Protoplast Cas9 Expression
Protoplasts are plant cells that have had their plant cell walls stripped off of them. They will express any coding sequences downstream of plant-specific promoters that they are transfected by for 16 hours. By transfecting plasmids that have Cas9 coding sequences downstream of plant specific promoters, we aimed to test whether the Cas9 would successfully express by performing a dot blot with protoplast samples and exposing to an anti-Cas9 antibody.
We used the original AddGene vector we purchased that encoded the plant codon optimized Cas9 under a CaMV constitutive promoter as a positive control (labelled as "pC"), a GFP-expressing vector as the negative control (labelled as "-C "), and our tentative unconfirmed pCAMBIA construct that may contain the AddGene Cas9.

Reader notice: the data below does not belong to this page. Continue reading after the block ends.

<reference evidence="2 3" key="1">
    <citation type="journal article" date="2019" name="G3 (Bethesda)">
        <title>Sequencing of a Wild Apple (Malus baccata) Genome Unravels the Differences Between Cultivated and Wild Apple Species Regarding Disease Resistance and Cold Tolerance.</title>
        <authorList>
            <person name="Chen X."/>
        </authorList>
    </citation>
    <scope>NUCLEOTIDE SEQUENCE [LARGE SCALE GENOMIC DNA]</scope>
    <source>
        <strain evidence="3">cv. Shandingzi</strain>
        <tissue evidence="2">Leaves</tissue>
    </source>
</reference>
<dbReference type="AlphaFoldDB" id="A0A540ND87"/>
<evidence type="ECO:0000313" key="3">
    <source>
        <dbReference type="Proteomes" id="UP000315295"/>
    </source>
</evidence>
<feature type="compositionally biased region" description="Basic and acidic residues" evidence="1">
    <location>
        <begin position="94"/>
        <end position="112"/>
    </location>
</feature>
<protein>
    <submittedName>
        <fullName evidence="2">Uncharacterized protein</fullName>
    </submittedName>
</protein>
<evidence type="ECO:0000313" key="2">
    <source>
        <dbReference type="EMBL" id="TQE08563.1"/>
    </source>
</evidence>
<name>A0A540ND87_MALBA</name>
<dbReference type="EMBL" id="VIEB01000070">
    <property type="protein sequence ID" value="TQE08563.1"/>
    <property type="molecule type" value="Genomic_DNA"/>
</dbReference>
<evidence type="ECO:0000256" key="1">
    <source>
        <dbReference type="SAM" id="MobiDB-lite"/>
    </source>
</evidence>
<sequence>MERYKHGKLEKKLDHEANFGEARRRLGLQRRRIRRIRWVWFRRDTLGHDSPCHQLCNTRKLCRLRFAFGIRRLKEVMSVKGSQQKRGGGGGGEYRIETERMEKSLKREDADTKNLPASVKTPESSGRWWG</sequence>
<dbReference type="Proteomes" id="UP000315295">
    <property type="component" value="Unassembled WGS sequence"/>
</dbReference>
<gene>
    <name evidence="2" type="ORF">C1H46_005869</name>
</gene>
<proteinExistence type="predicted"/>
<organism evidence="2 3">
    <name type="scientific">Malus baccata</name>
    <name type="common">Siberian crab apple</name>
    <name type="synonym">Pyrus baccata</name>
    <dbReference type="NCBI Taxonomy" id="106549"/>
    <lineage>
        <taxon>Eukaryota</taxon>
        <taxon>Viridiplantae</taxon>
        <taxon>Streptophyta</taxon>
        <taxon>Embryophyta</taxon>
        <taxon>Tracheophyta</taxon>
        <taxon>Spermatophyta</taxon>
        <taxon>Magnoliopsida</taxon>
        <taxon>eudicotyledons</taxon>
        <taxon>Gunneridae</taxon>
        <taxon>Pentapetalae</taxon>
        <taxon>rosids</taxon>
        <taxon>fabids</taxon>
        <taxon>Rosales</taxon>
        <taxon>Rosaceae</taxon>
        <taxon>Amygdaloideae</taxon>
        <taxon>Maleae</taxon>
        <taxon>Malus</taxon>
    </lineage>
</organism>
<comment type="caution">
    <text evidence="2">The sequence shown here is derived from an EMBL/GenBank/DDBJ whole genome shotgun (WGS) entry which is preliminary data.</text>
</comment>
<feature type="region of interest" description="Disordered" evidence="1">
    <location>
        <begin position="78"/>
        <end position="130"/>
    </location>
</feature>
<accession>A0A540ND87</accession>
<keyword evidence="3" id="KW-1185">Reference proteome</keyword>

The first image is the dot blot exposure itself, and the second image is a visible light photograph of the same blot.
The third image is a simple viability stain we performed to confirm protoplast health and validate our protocol.
Although we also attempted to perform western blots on the protoplast samples, we didn't get beyond the ponceau stain stage (pictured below).